Companies income tax (CIT) is a type of tax levied on profits of limited liability companies accruing in, derived from, brought into or received in Nigeria. The enabling legislation is the Companies Income Tax Act LFN 2007 (CITA), as amended.
CIT applies to both resident companies (companies incorporated in Nigeria) and foreign companies (non-resident companies). Nigerian companies are subjected to tax on worldwide income, i.e. all revenue, irrespective of source. While foreign companies are taxed based on derivation principle, i.e. Nigerian sourced income only.
2. Basis of Assessment
Nigeria’s fiscal year runs from January to December. However, companies are assessed to tax on preceding year basis i.e. profits made during the preceding financial year. For instance, the tax payable in 2017 year of assessment is levied on the profits of 2016 financial year.
3. Assessment of Income to Tax
Taxable Profit – Profit upon which income taxes are payable. Taxable profit is arrived at by adjusting accounting profit for exempt income, non-deductible expenses, unutilised tax losses and capital allowances.
Exempt Income – These are incomes excluded in determining taxable profit in a particular tax year. Exemption of income from tax is necessitated by the government’s desire to promote certain activities within the economy. Examples of income streams exempted from tax include; dividend received, profits of ecclesiastical, charitable or educational institutions etc.
Allowable and Disallowable Expenses – CITA has specific provisions on what expenses are allowable and those which are disallowable for tax purposes. However, the general principle on deductibility is that only expenses which are wholly, reasonably, exclusively and necessarily incurred by companies in making the taxable profit are treated as allowable deductions for tax purpose. Where an expense does not meet this criteria, it will be treated as non-deductible for tax purposes.1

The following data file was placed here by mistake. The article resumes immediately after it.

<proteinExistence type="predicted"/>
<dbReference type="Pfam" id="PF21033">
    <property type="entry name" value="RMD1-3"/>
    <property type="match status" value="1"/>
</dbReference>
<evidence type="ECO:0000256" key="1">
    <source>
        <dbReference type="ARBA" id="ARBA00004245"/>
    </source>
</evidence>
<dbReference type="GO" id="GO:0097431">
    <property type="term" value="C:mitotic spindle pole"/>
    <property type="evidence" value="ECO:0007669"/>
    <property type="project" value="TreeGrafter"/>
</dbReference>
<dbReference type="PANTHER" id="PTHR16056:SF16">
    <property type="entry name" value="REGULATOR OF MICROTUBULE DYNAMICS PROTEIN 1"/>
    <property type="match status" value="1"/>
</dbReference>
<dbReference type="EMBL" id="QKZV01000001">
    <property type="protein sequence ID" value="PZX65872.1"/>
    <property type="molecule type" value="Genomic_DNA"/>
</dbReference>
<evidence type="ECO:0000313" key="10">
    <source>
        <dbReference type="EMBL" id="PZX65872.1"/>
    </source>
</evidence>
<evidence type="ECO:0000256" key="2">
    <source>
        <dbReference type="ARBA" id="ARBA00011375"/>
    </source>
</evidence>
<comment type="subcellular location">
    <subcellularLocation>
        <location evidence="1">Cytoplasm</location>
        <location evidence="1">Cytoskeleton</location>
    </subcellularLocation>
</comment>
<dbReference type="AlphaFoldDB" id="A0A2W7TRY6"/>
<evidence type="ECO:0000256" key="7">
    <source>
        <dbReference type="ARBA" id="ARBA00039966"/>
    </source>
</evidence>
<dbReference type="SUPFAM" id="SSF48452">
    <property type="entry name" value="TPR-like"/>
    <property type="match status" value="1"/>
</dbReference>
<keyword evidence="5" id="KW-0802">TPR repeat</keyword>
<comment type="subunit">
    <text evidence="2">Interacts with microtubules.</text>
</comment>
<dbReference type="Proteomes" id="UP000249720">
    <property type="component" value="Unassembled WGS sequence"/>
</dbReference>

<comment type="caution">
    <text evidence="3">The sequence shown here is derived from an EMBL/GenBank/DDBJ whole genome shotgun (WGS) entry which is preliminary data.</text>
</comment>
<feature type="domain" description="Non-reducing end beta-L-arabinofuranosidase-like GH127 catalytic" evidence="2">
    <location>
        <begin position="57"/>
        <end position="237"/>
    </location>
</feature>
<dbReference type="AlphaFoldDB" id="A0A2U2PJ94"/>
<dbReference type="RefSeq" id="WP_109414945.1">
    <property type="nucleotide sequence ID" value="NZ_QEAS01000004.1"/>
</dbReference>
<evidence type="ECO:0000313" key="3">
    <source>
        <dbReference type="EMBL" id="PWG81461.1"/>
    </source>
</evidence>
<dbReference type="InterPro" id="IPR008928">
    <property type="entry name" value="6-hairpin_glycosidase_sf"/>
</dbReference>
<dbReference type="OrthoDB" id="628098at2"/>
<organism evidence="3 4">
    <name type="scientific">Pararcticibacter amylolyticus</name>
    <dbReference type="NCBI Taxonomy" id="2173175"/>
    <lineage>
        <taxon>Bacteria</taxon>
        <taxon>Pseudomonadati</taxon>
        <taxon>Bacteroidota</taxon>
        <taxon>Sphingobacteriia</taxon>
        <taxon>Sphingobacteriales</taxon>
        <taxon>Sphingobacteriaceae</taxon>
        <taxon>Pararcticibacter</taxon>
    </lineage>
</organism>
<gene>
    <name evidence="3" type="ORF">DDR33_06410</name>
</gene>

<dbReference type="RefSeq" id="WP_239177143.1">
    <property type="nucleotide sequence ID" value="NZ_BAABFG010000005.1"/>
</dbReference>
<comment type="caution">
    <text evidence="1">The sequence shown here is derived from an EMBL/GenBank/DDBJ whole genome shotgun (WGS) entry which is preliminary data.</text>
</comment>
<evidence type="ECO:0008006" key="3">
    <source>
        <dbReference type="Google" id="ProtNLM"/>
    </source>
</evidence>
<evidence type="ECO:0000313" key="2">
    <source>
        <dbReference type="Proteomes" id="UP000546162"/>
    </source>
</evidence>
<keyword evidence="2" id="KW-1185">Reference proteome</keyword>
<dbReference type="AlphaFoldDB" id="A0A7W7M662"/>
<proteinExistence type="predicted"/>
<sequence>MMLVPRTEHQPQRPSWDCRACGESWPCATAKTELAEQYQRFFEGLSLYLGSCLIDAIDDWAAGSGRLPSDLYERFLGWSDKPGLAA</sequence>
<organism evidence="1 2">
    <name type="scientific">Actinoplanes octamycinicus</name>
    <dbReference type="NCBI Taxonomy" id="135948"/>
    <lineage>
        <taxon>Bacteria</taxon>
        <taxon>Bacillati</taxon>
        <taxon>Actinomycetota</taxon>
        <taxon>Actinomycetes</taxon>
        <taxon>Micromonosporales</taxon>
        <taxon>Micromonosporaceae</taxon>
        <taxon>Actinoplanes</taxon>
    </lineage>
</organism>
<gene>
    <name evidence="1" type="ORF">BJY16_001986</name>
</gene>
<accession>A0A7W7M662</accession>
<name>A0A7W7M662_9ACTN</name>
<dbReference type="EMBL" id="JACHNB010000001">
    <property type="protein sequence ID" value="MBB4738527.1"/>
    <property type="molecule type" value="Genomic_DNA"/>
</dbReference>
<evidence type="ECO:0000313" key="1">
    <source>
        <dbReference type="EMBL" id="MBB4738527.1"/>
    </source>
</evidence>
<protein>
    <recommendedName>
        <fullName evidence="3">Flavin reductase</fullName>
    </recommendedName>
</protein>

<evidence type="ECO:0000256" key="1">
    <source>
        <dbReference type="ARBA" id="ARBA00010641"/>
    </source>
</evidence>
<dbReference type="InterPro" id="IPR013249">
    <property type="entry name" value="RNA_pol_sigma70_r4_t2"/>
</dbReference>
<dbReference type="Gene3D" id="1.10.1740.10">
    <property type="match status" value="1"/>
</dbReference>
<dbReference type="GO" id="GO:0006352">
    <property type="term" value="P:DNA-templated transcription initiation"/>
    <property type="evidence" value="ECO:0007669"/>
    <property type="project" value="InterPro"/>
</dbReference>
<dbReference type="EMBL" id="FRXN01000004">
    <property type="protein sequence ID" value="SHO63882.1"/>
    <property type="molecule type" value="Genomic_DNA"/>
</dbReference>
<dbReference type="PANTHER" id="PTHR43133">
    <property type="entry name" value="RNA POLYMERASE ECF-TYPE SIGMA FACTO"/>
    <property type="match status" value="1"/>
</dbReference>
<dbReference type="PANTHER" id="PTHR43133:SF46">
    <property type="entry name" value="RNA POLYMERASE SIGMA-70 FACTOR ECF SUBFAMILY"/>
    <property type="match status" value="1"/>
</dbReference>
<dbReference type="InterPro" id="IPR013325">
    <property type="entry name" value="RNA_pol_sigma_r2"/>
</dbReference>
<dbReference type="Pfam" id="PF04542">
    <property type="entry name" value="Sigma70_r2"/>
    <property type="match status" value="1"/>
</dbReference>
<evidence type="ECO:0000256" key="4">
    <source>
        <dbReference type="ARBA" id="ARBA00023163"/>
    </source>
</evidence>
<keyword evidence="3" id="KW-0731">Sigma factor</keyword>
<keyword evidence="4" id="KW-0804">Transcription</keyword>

Reliefs – CITA also makes provisions for reliefs which are deductible in arriving at the taxable profit. A typical example of such relief is capital allowance which is granted to tax payers for incurring cost on qualifying capital expenditure.2
i. Normal Tax
CIT is calculated at 30% of taxable profits.
Taxable profits = Accounting profit – exempt income + disallowable expenses – reliefs
A reduced tax rate of 20% applies to MSMEs with less than N1 million turnover engaged in agricultural, manufacturing, wholly-exported trade and within the first five (5) years of operations.
ii. Commencement Rule
CITA sets out the provisions guiding the taxation of a company during commencement of business. Please see below details of the commencement rule;
a. First year of assessment – The assessable profit3 of the first year of assessment is the profit earned from the day of commencement of business to 31 December of that year.
b. Second year of assessment – The assessable profit of the second year of assessment is the profit for the first twelve (12) months of operations.
c. Third year of assessment – The assessable profit for the third year of assessment is based on preceding year basis (see paragraph 2 above). It is noteworthy that the profits (of some periods) during the first three (3) years of commencement of business may be subjected to double tax.
iii. Minimum Tax
Minimum tax will be applicable where a company has zero taxable profits or where taxable profits is lower than minimum tax. It is calculated as follows:
a. The higher of:
- 0.5% of gross profits; or